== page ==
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What's the difference between " " and " "?


Question

Both of them mean space, but is there any difference?

2009/08/31
1
150
8/31/2009 12:25:57 PM

Accepted Answer

One is non-breaking space and the other is a regular space. A non-breaking space means that the line should not be wrapped at that point, just like it wouldn’t be wrapped in the middle of a word.

Furthermore as Svend points out in his comment, non-breaking spaces are not collapsed.

2012/02/01
199
2/1/2012 8:10:46 AM

The entity   produces a non-breaking space, which is used when you don't want an automatic line break at that position. The regular space has the character code 32, while the non-breaking space has the character code 160.

For example when you display numbers with space as thousands separator: 1 234 567, then you use non-breaking spaces so that the number can't be split on separate lines. If you display currency and there is a space between the amount and the currency: 42 SEK, then you use a non-breaking space so that you don't get the amount on one line and the currency on the next.

2009/08/31

In addition to the other answers here, non-breaking spaces will not be "collapsed" like regular spaces will. For example, both

<p>Word1          Word2</p>

and

<p>Word1 Word2</p>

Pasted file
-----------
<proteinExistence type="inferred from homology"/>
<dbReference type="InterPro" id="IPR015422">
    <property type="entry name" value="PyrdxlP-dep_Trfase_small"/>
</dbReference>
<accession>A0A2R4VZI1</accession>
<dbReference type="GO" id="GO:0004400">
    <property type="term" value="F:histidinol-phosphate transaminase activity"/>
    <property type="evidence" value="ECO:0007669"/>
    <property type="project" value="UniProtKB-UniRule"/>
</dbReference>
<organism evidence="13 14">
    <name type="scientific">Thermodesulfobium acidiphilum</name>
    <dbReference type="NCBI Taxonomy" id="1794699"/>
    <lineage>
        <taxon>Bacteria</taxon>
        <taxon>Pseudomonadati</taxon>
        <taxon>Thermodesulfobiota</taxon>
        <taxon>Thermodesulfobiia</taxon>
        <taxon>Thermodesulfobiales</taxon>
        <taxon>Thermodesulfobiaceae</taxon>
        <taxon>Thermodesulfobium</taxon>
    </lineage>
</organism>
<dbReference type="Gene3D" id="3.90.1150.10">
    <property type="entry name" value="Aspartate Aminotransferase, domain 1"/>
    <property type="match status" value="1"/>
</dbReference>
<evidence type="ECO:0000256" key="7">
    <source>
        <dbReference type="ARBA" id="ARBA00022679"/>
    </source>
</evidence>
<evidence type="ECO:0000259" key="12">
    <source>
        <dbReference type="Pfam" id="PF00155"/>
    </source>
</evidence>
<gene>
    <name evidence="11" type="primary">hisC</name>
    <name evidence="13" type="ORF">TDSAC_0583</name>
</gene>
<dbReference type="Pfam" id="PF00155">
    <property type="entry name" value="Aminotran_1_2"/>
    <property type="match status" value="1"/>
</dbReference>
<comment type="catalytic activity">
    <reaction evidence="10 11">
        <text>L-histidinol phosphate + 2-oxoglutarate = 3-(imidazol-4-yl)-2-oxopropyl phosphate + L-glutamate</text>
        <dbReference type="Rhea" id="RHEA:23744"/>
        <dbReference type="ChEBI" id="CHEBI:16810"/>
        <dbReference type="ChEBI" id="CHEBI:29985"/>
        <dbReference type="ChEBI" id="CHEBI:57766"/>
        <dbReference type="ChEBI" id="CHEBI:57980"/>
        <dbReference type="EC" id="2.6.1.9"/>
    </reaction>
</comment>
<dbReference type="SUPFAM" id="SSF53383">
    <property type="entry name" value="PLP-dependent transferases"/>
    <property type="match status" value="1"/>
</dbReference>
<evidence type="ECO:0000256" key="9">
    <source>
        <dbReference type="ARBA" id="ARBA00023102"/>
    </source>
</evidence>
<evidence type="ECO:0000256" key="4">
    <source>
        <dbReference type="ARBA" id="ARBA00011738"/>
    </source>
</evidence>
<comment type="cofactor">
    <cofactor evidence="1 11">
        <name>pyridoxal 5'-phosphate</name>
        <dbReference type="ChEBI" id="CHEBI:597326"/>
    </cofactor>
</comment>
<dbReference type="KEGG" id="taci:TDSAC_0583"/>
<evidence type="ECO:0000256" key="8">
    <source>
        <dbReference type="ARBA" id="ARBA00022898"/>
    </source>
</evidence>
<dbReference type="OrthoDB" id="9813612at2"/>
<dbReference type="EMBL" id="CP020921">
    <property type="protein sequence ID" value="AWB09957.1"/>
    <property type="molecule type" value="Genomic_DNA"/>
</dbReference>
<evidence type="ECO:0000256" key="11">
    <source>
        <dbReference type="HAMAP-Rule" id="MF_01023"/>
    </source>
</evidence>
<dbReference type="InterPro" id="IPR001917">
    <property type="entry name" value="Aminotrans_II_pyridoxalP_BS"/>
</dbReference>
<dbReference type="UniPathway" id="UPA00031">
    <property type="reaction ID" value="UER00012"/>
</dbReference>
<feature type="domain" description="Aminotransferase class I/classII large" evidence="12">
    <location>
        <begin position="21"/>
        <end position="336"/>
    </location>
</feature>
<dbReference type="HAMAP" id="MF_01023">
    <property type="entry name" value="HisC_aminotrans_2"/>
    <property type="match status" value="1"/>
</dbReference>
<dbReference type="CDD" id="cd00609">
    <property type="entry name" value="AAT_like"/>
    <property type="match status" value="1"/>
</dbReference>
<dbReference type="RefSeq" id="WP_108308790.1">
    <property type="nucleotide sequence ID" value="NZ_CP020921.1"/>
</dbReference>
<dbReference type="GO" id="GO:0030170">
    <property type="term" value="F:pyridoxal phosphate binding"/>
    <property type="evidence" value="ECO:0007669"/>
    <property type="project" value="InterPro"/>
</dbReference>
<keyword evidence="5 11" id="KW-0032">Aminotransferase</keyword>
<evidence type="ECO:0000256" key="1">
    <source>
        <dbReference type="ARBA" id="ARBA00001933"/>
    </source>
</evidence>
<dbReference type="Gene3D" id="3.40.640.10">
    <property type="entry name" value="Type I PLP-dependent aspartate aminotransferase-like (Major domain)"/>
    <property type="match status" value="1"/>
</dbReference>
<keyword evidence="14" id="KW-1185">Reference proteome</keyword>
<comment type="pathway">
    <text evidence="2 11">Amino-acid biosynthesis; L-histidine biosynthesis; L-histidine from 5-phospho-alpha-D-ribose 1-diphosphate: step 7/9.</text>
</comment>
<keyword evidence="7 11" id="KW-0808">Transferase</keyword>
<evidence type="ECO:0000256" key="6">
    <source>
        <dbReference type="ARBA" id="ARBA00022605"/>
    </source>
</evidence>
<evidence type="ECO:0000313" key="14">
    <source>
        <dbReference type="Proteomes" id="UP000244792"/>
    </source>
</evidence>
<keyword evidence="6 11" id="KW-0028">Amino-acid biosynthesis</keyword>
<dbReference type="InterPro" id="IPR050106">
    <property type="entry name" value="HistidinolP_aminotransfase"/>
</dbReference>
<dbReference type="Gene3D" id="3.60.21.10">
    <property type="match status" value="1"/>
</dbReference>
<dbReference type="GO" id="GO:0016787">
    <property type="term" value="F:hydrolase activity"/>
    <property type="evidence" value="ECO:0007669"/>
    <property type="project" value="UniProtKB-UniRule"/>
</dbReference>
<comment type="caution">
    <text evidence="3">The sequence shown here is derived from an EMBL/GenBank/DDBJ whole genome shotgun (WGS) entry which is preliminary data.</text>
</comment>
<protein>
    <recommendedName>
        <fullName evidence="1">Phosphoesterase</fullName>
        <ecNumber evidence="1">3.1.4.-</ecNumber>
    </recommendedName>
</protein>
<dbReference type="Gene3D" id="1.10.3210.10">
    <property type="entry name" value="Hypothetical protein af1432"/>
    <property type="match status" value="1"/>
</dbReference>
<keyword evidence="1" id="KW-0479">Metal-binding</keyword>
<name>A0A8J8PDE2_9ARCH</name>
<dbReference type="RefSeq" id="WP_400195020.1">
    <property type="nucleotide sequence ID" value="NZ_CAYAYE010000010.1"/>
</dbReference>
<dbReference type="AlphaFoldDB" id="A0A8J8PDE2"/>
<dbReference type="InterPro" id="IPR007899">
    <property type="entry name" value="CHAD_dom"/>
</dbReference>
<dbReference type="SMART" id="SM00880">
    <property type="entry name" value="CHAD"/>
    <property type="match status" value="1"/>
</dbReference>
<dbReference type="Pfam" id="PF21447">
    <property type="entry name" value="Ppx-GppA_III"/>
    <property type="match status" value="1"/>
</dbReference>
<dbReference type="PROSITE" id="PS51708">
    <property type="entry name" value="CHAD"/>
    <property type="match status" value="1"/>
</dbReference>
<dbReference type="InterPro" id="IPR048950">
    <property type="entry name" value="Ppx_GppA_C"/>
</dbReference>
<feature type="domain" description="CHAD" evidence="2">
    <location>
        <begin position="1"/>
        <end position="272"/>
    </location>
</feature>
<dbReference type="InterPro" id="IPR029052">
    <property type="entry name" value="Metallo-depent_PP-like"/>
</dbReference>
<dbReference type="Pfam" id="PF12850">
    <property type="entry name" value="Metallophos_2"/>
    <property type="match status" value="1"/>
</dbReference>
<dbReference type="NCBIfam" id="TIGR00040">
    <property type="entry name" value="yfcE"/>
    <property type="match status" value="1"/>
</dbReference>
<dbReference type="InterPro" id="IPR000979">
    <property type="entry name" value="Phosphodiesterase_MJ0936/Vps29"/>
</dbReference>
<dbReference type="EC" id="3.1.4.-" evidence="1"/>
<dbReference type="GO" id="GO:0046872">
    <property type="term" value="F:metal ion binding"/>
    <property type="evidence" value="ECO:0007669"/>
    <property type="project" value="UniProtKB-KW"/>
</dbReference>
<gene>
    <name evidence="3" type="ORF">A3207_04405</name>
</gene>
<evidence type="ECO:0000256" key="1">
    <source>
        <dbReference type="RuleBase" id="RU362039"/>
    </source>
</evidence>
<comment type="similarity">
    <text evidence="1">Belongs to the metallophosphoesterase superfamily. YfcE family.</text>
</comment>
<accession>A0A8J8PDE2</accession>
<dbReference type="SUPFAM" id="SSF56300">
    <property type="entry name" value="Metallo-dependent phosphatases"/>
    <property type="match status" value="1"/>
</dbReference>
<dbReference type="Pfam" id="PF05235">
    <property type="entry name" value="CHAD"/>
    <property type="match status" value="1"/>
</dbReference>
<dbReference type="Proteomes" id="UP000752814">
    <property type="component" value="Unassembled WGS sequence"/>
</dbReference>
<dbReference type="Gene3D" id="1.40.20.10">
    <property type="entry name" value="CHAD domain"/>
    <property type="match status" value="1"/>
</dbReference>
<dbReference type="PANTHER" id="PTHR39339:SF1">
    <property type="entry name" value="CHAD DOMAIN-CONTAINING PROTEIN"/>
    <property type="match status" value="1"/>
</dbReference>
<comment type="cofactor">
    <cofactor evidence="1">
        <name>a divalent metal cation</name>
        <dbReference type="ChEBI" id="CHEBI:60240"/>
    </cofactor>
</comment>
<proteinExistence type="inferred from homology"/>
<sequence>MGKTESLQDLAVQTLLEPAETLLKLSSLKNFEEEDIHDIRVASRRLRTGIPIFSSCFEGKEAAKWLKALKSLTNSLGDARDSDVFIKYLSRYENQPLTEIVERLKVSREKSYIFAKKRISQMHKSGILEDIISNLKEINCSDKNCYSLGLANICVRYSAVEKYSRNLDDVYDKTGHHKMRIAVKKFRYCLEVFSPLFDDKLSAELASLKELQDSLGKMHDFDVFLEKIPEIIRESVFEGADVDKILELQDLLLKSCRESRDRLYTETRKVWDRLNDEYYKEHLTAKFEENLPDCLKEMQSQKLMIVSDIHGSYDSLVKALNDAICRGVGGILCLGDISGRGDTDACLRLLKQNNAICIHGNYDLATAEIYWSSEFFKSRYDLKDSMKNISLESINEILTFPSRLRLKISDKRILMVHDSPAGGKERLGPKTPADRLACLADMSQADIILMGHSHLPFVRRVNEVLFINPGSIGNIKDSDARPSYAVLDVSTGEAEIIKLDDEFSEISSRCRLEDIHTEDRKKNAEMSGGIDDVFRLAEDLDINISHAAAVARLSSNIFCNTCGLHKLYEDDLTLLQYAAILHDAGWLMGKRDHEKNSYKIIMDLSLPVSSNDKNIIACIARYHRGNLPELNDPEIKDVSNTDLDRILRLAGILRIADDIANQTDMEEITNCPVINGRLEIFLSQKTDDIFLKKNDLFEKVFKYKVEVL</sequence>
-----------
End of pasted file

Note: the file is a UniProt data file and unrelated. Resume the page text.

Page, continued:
will render the same on any browser, while

<p>Word1&nbsp;&nbsp;&nbsp;&nbsp;&nbsp;&nbsp;Word2</p>

will keep the spaces when rendered.

2014/03/05

Not an answer as much as examples...

Example #1:

<div style="width:45px; height:45px; border: solid thin red; overflow: visible">
    Hello&nbsp;There
</div>  

Example #2:

<div style="width:45px; height:45px; border: solid thin red; overflow: visible">
    Hello There
</div>

And link to the fiddle.

2019/06/27

You can see a working example here:

http://codepen.io/anon/pen/GJzBxo

and

http://codepen.io/anon/pen/LVqBQo

Same div, same text, different "spaces"

<div style="width: 500px; background: red"> [loooong text with spaces]</div>

vs

<div style="width: 500px; background: red"> [loooong text with &nbsp;]</div>
2015/08/06

Multiple normal white space characters (space, tabulator and line break) are treated as one single white space character:

For all HTML elements except PRE, sequences of white space separate "words" (we use the term "word" here to mean "sequences of non-white space characters"). When formatting text, user agents should identify these words and lay them out according to the conventions of the particular written language (script) and target medium.

So

foo    bar

is displayed as

foo bar

But no-break space is always displayed. So

foo&‍nbsp;&‍nbsp;&‍nbsp;bar

is displayed as

foo   bar
2009/08/31

Source: https://stackoverflow.com/questions/1357078
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